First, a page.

Jennifer's Story

Life is too Important to be Taken Seriously!  Oscar Wilde

We now interrupt this fairy tale with a very important announcement. 

I have always lived a charmed life.  Not without strife, but with an amazing resolve, a God-given ability to forget the negative, and a conviction that the universe is unfolding as it should.

What did I have to make me question that?  At 31 years old, I had been married 6 years to the world’s best husband, had a successful career, I was bright and healthy despite a few health “bumps in the road”... 

One warm summer night, in the throes of passion… or the beginning of passion I should say, my husband’s hands landed squarely on my breasts and he calmly and gently said “what’s this lump?”.  Passion ended…

Now, I was healthy, had no risk factors, no family history and no reason to think that this “lump” was breast cancer, right?  But that did not stop the screaming in my head, that feeling in my “gut”.  After spending the night reassuring each other that it was perfectly routine, I went to my family doctor (also a 31 year old woman) the very next day.

I went into her office and announced with confident naivety… “I have a lump and I need a prescription for a mammogram.  I want to have this looked at today.”  After the longest conversation I had ever had with her, she finally stopped trying to convince me, even after she felt this lump, to wait three to six menstrual cycles and track any changes and wrote my script.  Perhaps it was my threat to not leave her office or let her see any other patients until she did so?  Whatever the case, I left triumphant, being a woman who is used to be able to forge my own path, create my own destiny, yadda, yadda… and I went home and started to make calls to schedule my mammogram for that day.

So, if you’ve ever tried to schedule a mammogram… layer on top of that being a 31 year old woman with no personal or family history and being told repeatedly 8 out of 10 lumps are not cancer.  I finally begged a woman for an emergency appointment the following week.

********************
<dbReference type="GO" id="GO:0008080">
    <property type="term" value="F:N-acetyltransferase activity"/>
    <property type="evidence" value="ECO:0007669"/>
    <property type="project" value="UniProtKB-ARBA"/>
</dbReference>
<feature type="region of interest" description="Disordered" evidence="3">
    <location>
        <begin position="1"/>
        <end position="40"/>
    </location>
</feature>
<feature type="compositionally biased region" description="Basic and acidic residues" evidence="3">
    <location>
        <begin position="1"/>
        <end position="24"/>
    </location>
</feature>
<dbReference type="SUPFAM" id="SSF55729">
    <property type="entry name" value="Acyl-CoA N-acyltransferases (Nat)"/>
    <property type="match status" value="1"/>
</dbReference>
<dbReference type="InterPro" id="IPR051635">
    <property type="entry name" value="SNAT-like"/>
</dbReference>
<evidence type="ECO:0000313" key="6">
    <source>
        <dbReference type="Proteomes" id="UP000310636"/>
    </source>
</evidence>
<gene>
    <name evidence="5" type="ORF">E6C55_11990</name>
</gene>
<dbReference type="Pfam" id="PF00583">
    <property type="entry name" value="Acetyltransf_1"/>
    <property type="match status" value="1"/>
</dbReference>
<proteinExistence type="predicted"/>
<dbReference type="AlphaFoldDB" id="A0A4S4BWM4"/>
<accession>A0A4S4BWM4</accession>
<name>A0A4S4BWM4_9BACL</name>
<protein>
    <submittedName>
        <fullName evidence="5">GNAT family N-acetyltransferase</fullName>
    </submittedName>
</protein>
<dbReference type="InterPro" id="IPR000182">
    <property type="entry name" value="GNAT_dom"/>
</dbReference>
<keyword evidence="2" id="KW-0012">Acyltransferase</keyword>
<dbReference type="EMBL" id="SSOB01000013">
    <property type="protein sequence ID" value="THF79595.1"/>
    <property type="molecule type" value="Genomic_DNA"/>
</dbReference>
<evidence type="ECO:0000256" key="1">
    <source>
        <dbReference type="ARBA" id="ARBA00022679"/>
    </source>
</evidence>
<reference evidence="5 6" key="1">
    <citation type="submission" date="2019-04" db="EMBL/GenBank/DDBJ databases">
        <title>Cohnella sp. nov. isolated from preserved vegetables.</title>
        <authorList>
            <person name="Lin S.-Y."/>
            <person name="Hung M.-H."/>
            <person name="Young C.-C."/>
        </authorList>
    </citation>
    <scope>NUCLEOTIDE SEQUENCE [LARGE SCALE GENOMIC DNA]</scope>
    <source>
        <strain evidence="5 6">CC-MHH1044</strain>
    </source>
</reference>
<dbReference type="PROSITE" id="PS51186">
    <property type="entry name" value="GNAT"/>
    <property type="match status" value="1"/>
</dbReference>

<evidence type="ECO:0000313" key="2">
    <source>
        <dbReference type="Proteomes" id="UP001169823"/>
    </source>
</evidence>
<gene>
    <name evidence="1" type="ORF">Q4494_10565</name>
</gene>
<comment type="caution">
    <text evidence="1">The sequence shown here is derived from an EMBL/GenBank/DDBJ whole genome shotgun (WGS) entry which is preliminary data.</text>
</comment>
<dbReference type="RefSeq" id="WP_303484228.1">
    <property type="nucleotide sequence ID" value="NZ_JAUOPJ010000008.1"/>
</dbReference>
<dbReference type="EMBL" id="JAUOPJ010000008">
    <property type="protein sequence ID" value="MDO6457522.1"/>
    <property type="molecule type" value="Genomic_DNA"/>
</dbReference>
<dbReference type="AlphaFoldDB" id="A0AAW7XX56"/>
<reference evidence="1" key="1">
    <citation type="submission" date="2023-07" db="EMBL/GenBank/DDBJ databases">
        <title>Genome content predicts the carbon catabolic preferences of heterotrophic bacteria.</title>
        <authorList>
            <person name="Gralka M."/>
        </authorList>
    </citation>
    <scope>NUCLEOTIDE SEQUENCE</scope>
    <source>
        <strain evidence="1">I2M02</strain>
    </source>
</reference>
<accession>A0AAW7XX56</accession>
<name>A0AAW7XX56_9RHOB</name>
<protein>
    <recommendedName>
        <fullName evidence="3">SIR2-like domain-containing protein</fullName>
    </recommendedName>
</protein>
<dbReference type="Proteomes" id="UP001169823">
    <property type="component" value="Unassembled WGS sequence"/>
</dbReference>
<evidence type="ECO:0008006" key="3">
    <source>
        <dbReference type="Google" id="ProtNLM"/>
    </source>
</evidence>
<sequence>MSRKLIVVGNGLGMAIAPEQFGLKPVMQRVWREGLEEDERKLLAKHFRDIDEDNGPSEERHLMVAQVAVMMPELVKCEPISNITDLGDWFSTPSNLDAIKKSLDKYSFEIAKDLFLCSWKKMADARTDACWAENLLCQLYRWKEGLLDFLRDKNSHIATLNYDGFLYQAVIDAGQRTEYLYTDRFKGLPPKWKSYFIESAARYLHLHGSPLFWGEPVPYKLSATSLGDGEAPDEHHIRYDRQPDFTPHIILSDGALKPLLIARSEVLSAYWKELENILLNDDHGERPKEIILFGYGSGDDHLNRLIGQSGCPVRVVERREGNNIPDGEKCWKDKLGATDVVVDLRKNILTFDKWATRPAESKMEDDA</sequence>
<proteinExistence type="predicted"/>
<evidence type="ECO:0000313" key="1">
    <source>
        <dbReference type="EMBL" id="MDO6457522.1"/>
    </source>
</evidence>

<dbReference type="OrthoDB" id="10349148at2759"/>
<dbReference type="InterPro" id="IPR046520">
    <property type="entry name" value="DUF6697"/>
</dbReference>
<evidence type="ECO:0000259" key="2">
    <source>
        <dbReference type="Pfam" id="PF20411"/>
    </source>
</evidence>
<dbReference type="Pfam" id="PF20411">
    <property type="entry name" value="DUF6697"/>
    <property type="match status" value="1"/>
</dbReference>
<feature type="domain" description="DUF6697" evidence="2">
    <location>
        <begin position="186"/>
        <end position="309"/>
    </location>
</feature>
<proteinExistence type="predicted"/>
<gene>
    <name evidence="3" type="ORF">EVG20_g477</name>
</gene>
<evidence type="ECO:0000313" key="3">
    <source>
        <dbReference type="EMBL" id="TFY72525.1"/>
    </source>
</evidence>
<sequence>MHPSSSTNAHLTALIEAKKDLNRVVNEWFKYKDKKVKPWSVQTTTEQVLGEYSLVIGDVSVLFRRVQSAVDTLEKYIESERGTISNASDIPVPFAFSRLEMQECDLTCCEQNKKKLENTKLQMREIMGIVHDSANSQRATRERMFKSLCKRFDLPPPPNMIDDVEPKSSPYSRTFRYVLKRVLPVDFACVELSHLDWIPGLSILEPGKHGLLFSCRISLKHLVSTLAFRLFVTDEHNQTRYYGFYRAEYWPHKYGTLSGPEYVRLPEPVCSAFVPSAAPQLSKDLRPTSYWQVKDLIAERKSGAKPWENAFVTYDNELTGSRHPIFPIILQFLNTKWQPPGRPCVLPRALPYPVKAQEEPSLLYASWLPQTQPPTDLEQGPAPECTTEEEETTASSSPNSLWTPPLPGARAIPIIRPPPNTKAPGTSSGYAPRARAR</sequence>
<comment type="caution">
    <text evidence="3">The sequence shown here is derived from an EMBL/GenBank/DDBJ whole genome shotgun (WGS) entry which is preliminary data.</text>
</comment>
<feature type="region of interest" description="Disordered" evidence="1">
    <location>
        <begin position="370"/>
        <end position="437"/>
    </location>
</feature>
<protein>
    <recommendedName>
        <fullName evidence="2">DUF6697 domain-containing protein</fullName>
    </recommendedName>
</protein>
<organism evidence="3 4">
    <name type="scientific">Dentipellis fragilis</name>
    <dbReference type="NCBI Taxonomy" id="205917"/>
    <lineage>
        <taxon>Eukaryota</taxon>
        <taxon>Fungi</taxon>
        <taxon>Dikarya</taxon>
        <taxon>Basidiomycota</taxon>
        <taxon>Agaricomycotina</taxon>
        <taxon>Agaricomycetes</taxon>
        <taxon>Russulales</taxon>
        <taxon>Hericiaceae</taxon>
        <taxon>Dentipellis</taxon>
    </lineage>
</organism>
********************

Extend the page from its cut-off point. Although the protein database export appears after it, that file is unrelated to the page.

My mom came with me.  After all, I had accompanied her on many a mammogram.  The condescending mammo tech asked “Why are you here honey.  You are too young to start down this road?”  I took her hand and placed it on my robe clad cleavage as we walked down the hall, oblivious to how long this road was going to be and where it would take me.

After the seventh time of being pulled in for retakes of my offending breast, I thought I would pass out.  Then off to the ultrasound room, where a radiologist (medical doctor) and technician both assured my mother and me that what they were seeing was a fluid filled cyst.  Nothing to worry about.  IF it would made me feel better, I could have it drained, but not necessary.  I knew right away that my next stop would be a surgical oncologist, so I went to get my records, only to be told by the clerk that I was going to be selfishly wasting the surgeon’s time that he could be spending with people who had cancer.  Boy, do I wish she was right.

Because of the radiology report, it took me several weeks to see the surgeon and my tumor had nearly doubled in size.  He wanted to do surgery that week.  I pushed it back due to a conflict with my boss’s vacation schedule (ahhh, to be able to make that decision over). 

One year, three surgeries, 6 chemo treatments, 37 radiation treatments later, my breast cancer experience was over, or so I thought.  My husband and I sold our house, quit our jobs, and moved 1,000 miles away from friends, family and cancer to live our dream in sunny Florida.

It’s been four years since that move, and I write this with no evidence of disease and with the overwhelming knowledge that you never leave cancer behind.  With each decision you make, test you take, headache you feel, friend you lose, friend you make, sunrise and sunset, cancer is with you forever.

Advocate for you.  Advocate for research and never take someone else’s word on your health.

Jennifer

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